Does the Iowa Constitution Provide "Roe v. Wade-like Protections?"

Oct 27, 2017

This week, the Iowa Supreme Court decided that enforcement of a new Iowa law requiring a three-day waiting period for an abortion will remain on hold.

On this edition of River to River, host Ben Kieffer talks with law professor Todd Pettys, H. Blair & Joan V. White Chair in Civil Litigation at the University of Iowa, about what the court is considering.

He says that one of the issues before the Iowa Supreme Court is the question of whether the Iowa Constitution provides more protection for women than the U.S. Constitution.

“Under Roe v. Wade, the 72-hour waiting period would plainly be unconstitutional because under Roe v. Wade as it was originally decided, the state couldn’t put any obstacles or any burdens on the woman in the early months of a pregnancy. That changed in Planned Parenthood v. Casey, another famous federal Supreme Court ruling on abortion, and that’s where we got the undue burden standard,” says Pettys.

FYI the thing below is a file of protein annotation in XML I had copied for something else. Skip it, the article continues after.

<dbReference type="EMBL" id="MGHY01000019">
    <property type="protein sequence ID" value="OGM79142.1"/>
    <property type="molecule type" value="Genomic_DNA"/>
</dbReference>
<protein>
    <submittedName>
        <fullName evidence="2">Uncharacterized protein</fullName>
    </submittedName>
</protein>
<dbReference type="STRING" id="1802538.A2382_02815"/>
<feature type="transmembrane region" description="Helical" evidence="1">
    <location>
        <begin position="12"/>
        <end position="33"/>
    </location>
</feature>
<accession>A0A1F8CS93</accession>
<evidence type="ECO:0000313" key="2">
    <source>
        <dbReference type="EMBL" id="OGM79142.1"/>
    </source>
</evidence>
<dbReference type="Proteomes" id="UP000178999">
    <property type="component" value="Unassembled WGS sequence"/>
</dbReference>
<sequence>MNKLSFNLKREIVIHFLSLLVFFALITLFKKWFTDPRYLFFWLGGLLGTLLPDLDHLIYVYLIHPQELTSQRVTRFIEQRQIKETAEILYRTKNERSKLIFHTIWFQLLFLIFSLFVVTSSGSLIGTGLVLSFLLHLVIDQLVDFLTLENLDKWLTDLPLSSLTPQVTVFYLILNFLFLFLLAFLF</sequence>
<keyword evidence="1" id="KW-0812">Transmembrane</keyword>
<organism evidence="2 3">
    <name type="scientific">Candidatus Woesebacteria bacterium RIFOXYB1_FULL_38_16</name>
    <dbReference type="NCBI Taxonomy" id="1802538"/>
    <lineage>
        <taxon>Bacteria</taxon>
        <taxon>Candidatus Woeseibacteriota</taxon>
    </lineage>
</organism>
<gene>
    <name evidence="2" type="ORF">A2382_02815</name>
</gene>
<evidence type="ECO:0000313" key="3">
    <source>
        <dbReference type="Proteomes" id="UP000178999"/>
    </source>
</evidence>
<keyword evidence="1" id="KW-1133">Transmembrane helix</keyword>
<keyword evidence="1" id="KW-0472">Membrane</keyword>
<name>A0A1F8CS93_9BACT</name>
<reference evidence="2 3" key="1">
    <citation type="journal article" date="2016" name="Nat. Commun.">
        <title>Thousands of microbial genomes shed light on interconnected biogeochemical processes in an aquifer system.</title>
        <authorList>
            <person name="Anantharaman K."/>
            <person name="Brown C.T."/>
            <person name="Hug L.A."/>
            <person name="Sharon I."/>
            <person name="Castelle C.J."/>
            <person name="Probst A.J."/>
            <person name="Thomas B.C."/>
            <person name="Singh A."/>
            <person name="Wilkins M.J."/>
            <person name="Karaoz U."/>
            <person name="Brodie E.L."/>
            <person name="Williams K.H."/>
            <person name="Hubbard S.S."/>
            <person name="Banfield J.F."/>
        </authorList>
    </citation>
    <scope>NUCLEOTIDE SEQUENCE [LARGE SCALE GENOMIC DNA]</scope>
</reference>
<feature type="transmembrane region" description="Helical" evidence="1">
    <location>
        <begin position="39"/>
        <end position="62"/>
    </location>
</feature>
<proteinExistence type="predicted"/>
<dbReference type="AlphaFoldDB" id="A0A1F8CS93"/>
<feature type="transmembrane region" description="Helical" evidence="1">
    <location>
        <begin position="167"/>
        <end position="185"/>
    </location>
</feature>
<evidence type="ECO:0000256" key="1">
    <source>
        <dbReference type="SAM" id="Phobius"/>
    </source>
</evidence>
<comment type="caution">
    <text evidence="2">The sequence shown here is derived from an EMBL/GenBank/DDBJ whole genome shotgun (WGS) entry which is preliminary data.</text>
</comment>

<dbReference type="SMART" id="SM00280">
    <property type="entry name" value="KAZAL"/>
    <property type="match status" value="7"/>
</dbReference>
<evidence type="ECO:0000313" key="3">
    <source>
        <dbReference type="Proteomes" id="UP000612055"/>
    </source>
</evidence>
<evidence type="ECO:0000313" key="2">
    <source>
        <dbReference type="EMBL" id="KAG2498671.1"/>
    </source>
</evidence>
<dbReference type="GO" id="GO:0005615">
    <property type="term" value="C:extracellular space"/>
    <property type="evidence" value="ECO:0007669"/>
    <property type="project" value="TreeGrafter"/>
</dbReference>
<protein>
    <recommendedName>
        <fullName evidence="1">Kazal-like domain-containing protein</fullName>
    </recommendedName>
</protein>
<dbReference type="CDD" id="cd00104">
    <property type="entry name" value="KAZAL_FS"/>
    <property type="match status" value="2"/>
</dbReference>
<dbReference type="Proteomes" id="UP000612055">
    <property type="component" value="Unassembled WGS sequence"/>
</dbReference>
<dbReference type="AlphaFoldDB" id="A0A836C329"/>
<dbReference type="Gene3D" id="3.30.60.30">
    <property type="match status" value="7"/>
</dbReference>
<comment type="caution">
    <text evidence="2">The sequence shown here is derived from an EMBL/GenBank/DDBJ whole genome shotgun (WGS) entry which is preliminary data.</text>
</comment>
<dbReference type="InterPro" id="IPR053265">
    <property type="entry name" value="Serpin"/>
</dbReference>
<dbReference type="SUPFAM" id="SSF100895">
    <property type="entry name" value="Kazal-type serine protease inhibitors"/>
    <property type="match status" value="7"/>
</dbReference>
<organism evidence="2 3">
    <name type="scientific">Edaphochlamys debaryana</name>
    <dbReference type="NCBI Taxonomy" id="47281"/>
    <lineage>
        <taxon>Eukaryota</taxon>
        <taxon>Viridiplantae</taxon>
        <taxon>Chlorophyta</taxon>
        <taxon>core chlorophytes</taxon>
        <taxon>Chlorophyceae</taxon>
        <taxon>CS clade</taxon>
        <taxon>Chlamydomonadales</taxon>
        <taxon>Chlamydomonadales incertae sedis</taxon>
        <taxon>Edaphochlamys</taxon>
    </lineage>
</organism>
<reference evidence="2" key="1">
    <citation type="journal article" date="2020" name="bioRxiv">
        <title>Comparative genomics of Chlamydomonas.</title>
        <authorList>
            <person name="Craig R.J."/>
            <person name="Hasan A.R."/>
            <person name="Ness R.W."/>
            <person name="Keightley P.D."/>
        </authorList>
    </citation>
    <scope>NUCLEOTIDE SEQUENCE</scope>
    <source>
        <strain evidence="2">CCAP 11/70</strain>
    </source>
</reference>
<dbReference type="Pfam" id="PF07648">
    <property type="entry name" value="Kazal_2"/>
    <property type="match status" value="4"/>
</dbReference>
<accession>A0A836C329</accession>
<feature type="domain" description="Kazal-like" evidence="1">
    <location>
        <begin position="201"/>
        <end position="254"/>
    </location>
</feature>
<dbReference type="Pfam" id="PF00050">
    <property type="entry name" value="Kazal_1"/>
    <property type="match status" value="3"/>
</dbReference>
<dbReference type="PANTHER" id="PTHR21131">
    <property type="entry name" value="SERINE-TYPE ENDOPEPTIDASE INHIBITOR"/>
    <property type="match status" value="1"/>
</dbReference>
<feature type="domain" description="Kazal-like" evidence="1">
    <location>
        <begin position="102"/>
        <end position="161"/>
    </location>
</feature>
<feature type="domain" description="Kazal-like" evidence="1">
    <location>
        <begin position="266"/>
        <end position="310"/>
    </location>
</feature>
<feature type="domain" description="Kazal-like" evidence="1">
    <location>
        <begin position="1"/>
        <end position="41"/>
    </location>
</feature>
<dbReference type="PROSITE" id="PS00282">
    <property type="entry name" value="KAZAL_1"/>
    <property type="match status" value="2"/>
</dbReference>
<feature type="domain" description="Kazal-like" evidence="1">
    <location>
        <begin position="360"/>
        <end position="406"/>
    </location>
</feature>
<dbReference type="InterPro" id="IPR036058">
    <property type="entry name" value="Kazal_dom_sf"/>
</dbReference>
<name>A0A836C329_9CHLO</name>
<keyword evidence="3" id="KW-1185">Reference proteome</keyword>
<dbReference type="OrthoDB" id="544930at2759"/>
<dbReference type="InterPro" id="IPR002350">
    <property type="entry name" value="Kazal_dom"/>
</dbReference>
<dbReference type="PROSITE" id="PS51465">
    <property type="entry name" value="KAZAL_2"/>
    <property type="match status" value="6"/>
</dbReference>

He says that knowing this leads to the question: “Does the Iowa Constitution give Roe v. Wade-like protections […] or does the Iowa Constitution provide something less?”

Also included in today's show:

IPR statehouse correspondent Joyce Russell talks about this week's recertification vote; Des Moines Register health reporter Tony Leys discusses the impact of the ACA stopgap measure withdrawal; Muscatine Journal reporter Sarah Ritter talks about her coverage of the district court ruling on the impeachment of Muscatine's mayor; University of Iowa Hospitals and Clinics ophthalmologist Dr. Michael Abràmoff talks about speaking in Washington D.C. this week; and Sioux City Journal columnist Tim Gallagher discusses a scary, yet heartwarming story from the town of Spencer.